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How’s the Air Quality in Your Urgent Care Center?

Competent facility managers know how important indoor air quality is to occupants’ health.

Is there any facility manager who hasn't heard of sick building syndrome? If you can't remember a time when that wasn't a thing, it's probably because the World Health Organization (WHO) coined the term in 1986 after Congress told the U.S. Environmental Protection Agency (EPA) to focus on indoor air quality (IAQ).

When the topic is what you breathe indoors, there's a big difference between healthcare and non-healthcare facilities.

Typical indoor pollutants in office buildings tend to come from building materials and outdoor environments:

  • Carbon monoxide
  • Particulate matter
  • VOCs
  • Humidity
  • Formaldehyde
  • Radon

For a healthcare facility such as an urgent care center, IAQ takes on a larger meaning. In addition to the factors listed above, which can apply to any building, healthcare facilities have another significant pollution source to worry about — the patients, who discharge fluids and aerosols containing viral and bacterial pathogens.

Not only are patients the source of airborne viruses and bacteria, but they are also uniquely vulnerable to pathogens that don't bother healthy immune systems, such as common mold spores.

Let's say a patient comes into an urgent care center for treatment of an injury. That patient just happens to have severe asthma triggered by something in the air at your facility. Or the patient has a compromised immune system and picks up a healthcare-associated infection (HAI) from viral exposure. Obviously, this is an unfortunate scenario that must be avoided for the sake of patients.

But aside from the fact that it's the right thing to do, preventing patients from picking up HAIs has carried financial incentives since 2008, when new Medicaid regulations began denying payment for treatment of some HAIs.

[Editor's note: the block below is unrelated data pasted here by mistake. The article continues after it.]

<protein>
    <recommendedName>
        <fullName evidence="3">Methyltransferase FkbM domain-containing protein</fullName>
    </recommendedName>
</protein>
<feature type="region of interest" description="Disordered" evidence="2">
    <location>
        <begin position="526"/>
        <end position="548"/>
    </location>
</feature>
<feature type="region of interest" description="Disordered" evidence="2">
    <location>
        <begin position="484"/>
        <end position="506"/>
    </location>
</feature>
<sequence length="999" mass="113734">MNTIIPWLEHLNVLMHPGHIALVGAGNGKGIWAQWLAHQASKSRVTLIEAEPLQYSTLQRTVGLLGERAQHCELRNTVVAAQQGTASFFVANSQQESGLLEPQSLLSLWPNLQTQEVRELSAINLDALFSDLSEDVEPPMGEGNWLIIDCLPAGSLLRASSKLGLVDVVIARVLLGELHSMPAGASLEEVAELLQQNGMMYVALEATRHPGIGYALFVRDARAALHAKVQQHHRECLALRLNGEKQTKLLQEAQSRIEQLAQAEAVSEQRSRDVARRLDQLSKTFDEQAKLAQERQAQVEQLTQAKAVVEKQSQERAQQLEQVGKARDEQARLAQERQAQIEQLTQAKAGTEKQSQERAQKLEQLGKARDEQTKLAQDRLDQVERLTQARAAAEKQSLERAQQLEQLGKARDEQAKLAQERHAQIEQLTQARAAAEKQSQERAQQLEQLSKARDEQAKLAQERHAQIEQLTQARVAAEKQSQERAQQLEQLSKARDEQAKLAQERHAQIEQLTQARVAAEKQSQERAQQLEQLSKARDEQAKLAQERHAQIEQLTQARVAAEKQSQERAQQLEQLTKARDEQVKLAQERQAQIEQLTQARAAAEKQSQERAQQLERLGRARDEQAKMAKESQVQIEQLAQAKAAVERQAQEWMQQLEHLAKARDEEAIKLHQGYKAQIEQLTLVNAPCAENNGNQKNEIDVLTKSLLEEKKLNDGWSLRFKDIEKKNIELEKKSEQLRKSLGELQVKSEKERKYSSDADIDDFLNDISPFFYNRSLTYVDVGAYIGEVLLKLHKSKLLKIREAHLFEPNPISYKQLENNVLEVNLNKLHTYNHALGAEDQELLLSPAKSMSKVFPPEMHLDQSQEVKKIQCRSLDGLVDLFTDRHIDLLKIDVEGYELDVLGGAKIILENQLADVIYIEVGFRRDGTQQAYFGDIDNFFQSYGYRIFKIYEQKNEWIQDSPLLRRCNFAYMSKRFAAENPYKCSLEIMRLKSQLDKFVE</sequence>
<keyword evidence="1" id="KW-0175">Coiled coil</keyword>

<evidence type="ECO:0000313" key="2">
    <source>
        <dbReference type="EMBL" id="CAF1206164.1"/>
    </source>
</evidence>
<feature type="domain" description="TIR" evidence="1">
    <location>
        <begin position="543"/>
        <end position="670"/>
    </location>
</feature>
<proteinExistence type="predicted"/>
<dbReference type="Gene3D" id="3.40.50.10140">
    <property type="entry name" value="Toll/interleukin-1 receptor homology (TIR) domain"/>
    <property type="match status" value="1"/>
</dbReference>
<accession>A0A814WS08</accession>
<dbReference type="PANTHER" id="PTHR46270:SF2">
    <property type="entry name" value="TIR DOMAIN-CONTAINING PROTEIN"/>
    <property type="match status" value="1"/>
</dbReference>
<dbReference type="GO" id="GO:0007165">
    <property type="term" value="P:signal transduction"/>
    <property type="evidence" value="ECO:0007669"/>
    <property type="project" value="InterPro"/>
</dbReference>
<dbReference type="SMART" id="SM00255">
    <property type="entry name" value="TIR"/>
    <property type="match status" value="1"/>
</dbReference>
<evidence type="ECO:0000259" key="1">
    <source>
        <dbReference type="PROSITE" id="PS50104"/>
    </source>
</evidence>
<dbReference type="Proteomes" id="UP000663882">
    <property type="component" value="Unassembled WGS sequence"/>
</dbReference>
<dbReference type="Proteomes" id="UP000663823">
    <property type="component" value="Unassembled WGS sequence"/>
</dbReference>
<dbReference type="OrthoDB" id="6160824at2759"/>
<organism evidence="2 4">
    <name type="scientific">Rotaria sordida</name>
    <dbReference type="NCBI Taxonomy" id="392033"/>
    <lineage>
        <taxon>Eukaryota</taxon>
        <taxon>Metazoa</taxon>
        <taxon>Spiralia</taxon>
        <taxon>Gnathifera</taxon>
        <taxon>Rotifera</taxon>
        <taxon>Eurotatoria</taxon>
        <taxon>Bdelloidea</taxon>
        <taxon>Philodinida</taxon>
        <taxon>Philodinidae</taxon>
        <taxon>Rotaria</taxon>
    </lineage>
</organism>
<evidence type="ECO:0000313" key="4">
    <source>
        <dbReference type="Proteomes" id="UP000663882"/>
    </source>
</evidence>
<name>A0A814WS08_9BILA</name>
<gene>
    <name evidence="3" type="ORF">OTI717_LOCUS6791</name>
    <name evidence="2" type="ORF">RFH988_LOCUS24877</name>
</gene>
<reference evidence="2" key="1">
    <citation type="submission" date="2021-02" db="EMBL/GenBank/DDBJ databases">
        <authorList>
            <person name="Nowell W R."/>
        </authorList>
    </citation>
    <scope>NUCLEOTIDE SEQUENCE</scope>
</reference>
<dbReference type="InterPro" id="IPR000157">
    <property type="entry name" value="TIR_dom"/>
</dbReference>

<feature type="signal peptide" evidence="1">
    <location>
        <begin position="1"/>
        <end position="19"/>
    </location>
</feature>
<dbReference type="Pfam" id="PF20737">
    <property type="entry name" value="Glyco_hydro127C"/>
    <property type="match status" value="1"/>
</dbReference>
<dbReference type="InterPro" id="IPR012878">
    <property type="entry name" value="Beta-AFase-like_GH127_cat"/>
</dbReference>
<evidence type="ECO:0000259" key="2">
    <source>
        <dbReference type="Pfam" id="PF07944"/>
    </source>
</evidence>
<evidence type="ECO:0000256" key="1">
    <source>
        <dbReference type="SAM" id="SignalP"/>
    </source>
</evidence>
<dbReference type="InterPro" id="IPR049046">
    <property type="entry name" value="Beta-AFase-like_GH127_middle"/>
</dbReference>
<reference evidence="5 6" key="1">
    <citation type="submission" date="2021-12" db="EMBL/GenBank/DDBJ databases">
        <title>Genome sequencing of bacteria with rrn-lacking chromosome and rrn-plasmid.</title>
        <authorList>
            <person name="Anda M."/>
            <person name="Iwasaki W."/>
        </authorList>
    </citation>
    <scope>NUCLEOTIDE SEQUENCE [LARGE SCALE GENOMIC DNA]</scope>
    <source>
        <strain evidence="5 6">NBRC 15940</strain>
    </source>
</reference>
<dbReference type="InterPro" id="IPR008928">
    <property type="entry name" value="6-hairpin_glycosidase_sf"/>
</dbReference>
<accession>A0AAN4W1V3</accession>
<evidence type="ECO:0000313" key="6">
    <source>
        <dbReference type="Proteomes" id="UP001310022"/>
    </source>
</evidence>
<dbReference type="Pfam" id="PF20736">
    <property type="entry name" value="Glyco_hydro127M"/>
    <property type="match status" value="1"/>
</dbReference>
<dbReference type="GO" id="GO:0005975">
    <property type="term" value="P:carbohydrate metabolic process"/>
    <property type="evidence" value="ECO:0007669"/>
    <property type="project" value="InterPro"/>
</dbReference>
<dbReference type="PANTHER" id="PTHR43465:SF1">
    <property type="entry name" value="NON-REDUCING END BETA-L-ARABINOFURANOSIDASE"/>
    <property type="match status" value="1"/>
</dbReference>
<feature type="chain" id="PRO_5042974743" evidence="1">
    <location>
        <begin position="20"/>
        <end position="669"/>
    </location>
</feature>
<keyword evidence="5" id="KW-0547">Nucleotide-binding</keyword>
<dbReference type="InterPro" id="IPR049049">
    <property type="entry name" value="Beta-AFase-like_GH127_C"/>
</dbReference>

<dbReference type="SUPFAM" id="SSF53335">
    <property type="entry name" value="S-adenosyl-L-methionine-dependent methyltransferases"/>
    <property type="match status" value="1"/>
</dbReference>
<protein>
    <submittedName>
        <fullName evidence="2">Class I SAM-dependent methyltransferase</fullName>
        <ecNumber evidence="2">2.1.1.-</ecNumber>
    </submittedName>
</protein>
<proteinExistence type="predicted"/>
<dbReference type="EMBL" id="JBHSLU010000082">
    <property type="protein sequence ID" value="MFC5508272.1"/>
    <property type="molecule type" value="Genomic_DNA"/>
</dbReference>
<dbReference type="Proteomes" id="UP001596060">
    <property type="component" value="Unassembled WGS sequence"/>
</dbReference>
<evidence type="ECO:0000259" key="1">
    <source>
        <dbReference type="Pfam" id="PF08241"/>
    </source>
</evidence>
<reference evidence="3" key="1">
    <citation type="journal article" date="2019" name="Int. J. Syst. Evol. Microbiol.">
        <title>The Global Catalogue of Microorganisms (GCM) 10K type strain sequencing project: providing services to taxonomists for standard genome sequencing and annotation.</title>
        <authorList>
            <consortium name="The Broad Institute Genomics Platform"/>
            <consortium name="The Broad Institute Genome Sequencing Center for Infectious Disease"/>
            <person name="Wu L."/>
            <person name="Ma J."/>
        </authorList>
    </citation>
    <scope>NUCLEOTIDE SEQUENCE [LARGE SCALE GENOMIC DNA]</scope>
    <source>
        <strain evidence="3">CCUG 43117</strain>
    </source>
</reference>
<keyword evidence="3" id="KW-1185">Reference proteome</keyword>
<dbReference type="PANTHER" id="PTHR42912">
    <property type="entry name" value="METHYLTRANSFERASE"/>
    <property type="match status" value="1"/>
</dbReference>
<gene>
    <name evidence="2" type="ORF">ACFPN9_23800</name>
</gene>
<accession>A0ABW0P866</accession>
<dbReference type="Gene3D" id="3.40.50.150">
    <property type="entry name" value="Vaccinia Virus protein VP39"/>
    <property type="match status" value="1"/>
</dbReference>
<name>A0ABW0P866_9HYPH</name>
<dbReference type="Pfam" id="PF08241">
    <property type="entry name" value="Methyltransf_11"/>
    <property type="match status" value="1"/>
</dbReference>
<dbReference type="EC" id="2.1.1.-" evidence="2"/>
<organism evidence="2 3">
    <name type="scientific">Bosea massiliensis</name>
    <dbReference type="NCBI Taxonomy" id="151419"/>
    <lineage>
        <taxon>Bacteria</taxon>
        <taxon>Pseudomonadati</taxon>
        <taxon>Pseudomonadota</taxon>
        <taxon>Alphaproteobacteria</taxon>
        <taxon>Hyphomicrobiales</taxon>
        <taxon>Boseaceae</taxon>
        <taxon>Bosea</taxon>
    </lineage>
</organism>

Maintain & Upgrade Your HVAC System

So, let's take a look at some things you can do to keep indoor air quality at its best in your urgent care facility, starting with the basics: heating, ventilation, and air conditioning.

Maintain & Upgrade Your HVAC System

Before thinking about extreme measures, start with the basics. Are you following a routine maintenance schedule for filter inspection and replacement? What about air duct cleaning? How certain are you that drip pans and coils have not become breeding grounds for mold?

Beyond regular maintenance and inspection, have you reviewed your HVAC system's design to optimize it for healthcare? Functions such as ventilation (the amount of outside air that's mixed in) and airflow (direction and velocity of conditioned air) should be reviewed by a certified, licensed HVAC provider, who can cover such things as:

  • Directing air from clean to less clean areas
  • Making sure there's a minimum 30-foot distance between exhaust outlets and air intakes
  • Setting temperature between 70 and 75 degrees F (21-24 degrees C)
  • Adding equipment to regulate humidity in the "Goldilocks Range" of 40-60%
  • Taking steps to avoid contamination by molds and fungi, such as minimizing energy-saving "off" cycles
  • Developing a maintenance plan based on your facility's particular environmental conditions